May I never boast…

These are the first words of the translation of the Gregorian Chant my choir sang tonight for our celebration of the death of Francis, otherwise known as Transitus. The text is from Galatians, and is also found in the Catholic liturgy for the feast of the Exaltation of the Holy Cross:

“May I never boast except in the cross of our Lord Jesus Christ,
through which the world has been crucified to me, and I to the world.” (Galatians 6:15)
“With full voice I cry to the Lord;
with full voice I beseech the Lord.” (Psalm 142:2)

“Glory to the Father and to the Son, and to the Holy Spirit.
As it was in the beginning, is now, and ever shall be,
world without end. Amen.”

(Source: Liber Usualis, 1959 edition; Introit for September 17th, The Imprinting of
the Holy Stigmata on St. Francis, Confessor)

Here are some symbols of suffering and death. The first one I found on a walk the other day. A passiflora:

And from our sweet church, tonight as we celebrated Transitus:

Notice the candles lighting the Franciscan Habit, indicating the wounds of Christ that Francis received while partaking of a heavenly vision. As the story goes, Francis so identified with the suffering of Christ that his body could no longer not contain those marks.

Are we so ready to identify with the sufferings of others? Can we so unite ourselves that the “you and me” disappears, and the “we” remains? what a dangerous and frightening notion…and yet that is what the cross calls us to do…

Not long ago, someone in anger lashed out at me when I tried to reach out to him. His response when I expressed hope that he could release himself from his pain was “focus on your own pain.” Little did he know that his was my own. I guess I took his advice…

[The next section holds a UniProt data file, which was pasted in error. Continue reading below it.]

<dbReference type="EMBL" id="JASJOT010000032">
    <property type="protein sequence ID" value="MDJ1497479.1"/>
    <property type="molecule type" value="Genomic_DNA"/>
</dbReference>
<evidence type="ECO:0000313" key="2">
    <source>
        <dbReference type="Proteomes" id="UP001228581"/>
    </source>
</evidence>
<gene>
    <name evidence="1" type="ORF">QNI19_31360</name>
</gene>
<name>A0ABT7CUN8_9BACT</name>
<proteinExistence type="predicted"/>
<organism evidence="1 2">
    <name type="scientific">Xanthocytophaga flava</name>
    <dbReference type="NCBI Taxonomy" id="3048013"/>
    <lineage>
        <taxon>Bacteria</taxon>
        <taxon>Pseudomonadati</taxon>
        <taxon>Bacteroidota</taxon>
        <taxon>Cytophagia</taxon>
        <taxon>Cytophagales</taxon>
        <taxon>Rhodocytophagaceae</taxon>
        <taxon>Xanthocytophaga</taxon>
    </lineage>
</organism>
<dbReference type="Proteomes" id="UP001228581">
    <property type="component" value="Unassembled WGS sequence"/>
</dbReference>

It gives new meaning to “through which the world has been crucified to me, and I to the world.”

In her book Comfortable With Uncertainty (yes, I’m still on this book!), Pema Chödrön says the following on the topic of Widening the Circle of Compassion:

“It’s daring not to shut anyone out of our hearts, not to make anyone an enemy. If we begin to live like this, we’ll find that we actually can’t define someone as completely right or completely wrong anymore. Life is more slippery and playful than that. Trying to find absolute rights and wrongs is a trick we play on ourselves to feel secure and comfortable.

Compassionate action, being there for others, being able to act and speak in a way that communicates, begins with noticing when we start to make ourselves right or make ourselves wrong. At that particular point, we could just contemplate the fact that there is an alternative to either of those, which is bodhichitta. This tender shaky place, if we can touch it, will help us train in opening further to whatever we feel, to open further rather than shut down more. We’ll find that as we begin to commit ourselves to the practice of tonglen, as we begin to celebrate aspects of ourselves that we found so impossible before, something will shift permanently in us. Our ancient habitual patterns will begin to soften, and we’ll begin to see the faces and hear the words of people who are talking to us. As we learn to have compassion for ourselves, the circle of compassion –what and whom we can work with, and how–expands.”

Phillipine Madrigal Singers–“Prayer of St. Francis”

Be well, and at peace,

Phil

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